A conviction repeatedly expressed by political scientists and Middle East experts is that democracy needs to take root and grow within these societies and that institutional mechanisms need to be put in place that would help to achieve a balanced accommodation of interests. What this may mean in practice can be seen in those places where democracy, in the Western sense of the term, has developed the furthest.
Countries like Qatar, Oman, and the United Arab Emirates appear to be ruled by sheikhs and emirs who don't even pretend to care what their subjects think. At least that's the reputation they have. But that's not altogether true. None of the decisions issued by the palaces in Doha, Masqat, or Abu Dhabi is something the rulers have determined in isolation from the rest of society. They all navigate the choppy waters of political decision-making with the help of a complex steering mechanism that has evolved over centuries and proven to be surprisingly effective even in the age of globalization, the "majlis", an informal council that can parley for nights, weeks, or even months and in the end may not resolve every issue discussed but, as a rule, arrives at compromises that the parties involved can live with.
Paternalism and Islamic Egalitarianism
The oil wealth as well as the ethnic and religious homogeneity of the Gulf states no doubt makes the job of governing them easier, but at the same time there is no lack of potential dangers and conflicts. A dominant neighbor, Saudi Arabia, is under the influence of Wahhabism, an ultraconservative form of Sunni Islam. Across the Persian Gulf they face Iran, a country ruled by Shiites who make no bones about their hegemonial ambitions. Oil production has created immeasurable wealth for some areas and tribes. Without their support others would still be milking camels and diving for pearls to make a living. Rapid and large-scale development has drawn in millions of foreigners, making the native populations minorities in their own countries.
These countries have always been faced with fundamental decisions. Who gets how much of the oil revenues? Where do the Gulf countries stand in the conflict between Washington, upon whom they are dependent for protection, and Tehran, which they need as a trading partner? How far should they go in opening up their societies? As far as the Sheikh of Dubai, who brings in millions of Western tourists? Or as far as the Emirate of Sharjah, where alcohol consumption is prohibited?
None of these decisions is ever made without prior consultation. How this is done is determined in part by the paternalism of tribal society and in part by Islamic egalitarianism. Someone who has an issue he wants resolved either goes to the majlis himself or has an older and more influential cousin speak for him there. Despite efforts to the contrary undertaken by the secular regimes in Iraq, Syria, and Egypt, tribal and family connections continue to be a much stronger social glue in Arab societies than political parties or labor unions. The informal nature of these meetings -- dozens of men, all in white dishdashas, nibbling on dates and nuts and sipping tea -- clearly reflects just how flat hierarchies here are.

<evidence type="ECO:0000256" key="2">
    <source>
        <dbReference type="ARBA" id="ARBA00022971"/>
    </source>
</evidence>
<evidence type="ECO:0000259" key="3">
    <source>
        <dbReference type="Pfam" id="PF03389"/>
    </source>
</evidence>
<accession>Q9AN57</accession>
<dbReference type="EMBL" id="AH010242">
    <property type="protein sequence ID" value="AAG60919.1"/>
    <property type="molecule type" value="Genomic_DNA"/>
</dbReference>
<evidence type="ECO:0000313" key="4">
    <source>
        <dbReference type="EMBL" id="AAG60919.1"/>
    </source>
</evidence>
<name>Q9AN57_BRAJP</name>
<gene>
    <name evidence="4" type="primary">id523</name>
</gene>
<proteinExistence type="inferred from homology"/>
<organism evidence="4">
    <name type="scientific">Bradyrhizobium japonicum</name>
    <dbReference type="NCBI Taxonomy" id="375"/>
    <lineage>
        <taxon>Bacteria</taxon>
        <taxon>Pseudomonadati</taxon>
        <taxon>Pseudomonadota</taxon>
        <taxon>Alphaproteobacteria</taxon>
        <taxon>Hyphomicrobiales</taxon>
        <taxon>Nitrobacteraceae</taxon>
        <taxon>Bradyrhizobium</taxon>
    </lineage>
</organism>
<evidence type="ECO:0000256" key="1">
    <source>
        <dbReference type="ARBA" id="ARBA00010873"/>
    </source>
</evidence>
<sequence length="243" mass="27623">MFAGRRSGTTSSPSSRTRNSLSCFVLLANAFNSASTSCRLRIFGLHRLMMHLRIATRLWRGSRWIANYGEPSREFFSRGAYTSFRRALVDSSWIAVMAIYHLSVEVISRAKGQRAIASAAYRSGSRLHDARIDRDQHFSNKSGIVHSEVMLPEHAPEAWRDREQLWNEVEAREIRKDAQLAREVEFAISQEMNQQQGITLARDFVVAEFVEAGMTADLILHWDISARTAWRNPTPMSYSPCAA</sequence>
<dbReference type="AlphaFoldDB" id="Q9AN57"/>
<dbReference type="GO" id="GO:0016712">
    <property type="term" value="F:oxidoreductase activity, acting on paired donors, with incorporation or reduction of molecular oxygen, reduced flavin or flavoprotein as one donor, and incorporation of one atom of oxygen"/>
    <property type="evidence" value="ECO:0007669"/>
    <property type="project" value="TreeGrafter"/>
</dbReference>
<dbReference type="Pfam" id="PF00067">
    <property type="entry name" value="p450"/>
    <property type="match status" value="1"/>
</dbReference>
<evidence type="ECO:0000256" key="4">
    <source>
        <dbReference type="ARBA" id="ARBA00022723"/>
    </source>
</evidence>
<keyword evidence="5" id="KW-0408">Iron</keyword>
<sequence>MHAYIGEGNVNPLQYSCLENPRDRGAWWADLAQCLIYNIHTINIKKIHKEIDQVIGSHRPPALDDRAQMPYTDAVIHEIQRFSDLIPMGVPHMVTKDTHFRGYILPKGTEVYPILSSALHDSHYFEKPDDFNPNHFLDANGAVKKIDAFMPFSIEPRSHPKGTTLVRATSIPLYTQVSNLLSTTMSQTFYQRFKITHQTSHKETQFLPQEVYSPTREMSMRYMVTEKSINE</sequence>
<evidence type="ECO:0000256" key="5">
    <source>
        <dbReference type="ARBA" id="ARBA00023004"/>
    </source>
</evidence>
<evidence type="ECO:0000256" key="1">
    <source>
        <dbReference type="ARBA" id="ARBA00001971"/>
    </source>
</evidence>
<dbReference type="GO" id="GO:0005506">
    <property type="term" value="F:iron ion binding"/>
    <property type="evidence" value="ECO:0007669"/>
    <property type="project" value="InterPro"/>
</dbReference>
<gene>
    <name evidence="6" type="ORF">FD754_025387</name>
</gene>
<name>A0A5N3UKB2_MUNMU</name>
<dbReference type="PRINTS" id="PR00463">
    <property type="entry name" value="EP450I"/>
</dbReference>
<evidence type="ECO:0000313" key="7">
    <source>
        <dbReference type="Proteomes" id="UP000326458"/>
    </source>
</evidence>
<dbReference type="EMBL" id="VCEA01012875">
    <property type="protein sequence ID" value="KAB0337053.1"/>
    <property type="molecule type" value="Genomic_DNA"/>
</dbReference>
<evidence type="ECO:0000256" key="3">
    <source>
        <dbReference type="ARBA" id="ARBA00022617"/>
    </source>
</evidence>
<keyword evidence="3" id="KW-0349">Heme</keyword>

It would be naive to assume that the fairly democratic discourse that is conducted among tribes and families in the Arab world can achieve the same kinds of things that parties, parliaments, and labor unions are able to get done in the West. The "good governance" status that international organizations attribute to some of the Gulf monarchs is comparatively easy to achieve in a situation (as is currently the case) where they have so much money they hardly know what to do with it. But what happens when resources are limited, the balance of social interests is destroyed after decades of dictatorship and domestic conflict spills out into the streets? Wouldn't parliamentary democracy, the model that has established itself in Europe, the Americas, and parts of Asia, be a better choice in the final analysis?
Many have concluded that lesson that can be learned from Baghdad is that democracy cannot work in the Islamic world, particularly if an attempt is made to impose it from the outside. The fact of the matter is that this conclusion could turn out to be just as wrong as the illusion that the Middle East was going to be just as easy to democratize as Germany and Japan were after 1945.
Hope for a democratic Middle East remains, despite the fact that policies pursued by the Bush administration has made it very difficult for this hope to be sustained. It goes without saying that giving the peoples of the Islamic world a voice in shaping their own destinies will help make their lives easier, the region more predictable, and the West more secure. The extent to which political parties, quirky rules governing proportional representation, annual statements to parliament by monarchs, the existence of superdelegates, or any of the other phenomena manifested by Western democracies would be needed in this connection would best be decided on a case-by-case, country-by-country basis.
Translated from the German by Larry Fischer.